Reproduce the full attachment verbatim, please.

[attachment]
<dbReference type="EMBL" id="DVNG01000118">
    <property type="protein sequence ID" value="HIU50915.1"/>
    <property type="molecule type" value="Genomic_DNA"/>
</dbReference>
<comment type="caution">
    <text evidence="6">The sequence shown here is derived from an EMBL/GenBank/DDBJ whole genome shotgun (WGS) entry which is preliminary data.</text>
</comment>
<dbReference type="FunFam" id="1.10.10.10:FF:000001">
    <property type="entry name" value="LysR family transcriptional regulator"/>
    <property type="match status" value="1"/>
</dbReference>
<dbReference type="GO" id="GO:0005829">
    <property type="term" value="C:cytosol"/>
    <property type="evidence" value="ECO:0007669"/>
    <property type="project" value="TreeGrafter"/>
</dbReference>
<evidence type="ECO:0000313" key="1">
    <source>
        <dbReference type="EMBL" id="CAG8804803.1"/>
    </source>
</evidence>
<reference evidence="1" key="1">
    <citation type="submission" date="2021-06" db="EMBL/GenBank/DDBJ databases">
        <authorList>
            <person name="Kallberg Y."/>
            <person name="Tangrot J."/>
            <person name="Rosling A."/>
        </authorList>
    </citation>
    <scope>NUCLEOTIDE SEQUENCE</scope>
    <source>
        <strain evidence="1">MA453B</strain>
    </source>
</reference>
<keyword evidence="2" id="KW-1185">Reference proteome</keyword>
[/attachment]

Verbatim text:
<dbReference type="EMBL" id="DVNG01000118">
    <property type="protein sequence ID" value="HIU50915.1"/>
    <property type="molecule type" value="Genomic_DNA"/>
</dbReference>
<comment type="caution">
    <text evidence="6">The sequence shown here is derived from an EMBL/GenBank/DDBJ whole genome shotgun (WGS) entry which is preliminary data.</text>
</comment>
<dbReference type="FunFam" id="1.10.10.10:FF:000001">
    <property type="entry name" value="LysR family transcriptional regulator"/>
    <property type="match status" value="1"/>
</dbReference>
<dbReference type="GO" id="GO:0005829">
    <property type="term" value="C:cytosol"/>
    <property type="evidence" value="ECO:0007669"/>
    <property type="project" value="TreeGrafter"/>
</dbReference>
<evidence type="ECO:0000313" key="1">
    <source>
        <dbReference type="EMBL" id="CAG8804803.1"/>
    </source>
</evidence>
<reference evidence="1" key="1">
    <citation type="submission" date="2021-06" db="EMBL/GenBank/DDBJ databases">
        <authorList>
            <person name="Kallberg Y."/>
            <person name="Tangrot J."/>
            <person name="Rosling A."/>
        </authorList>
    </citation>
    <scope>NUCLEOTIDE SEQUENCE</scope>
    <source>
        <strain evidence="1">MA453B</strain>
    </source>
</reference>
<keyword evidence="2" id="KW-1185">Reference proteome</keyword>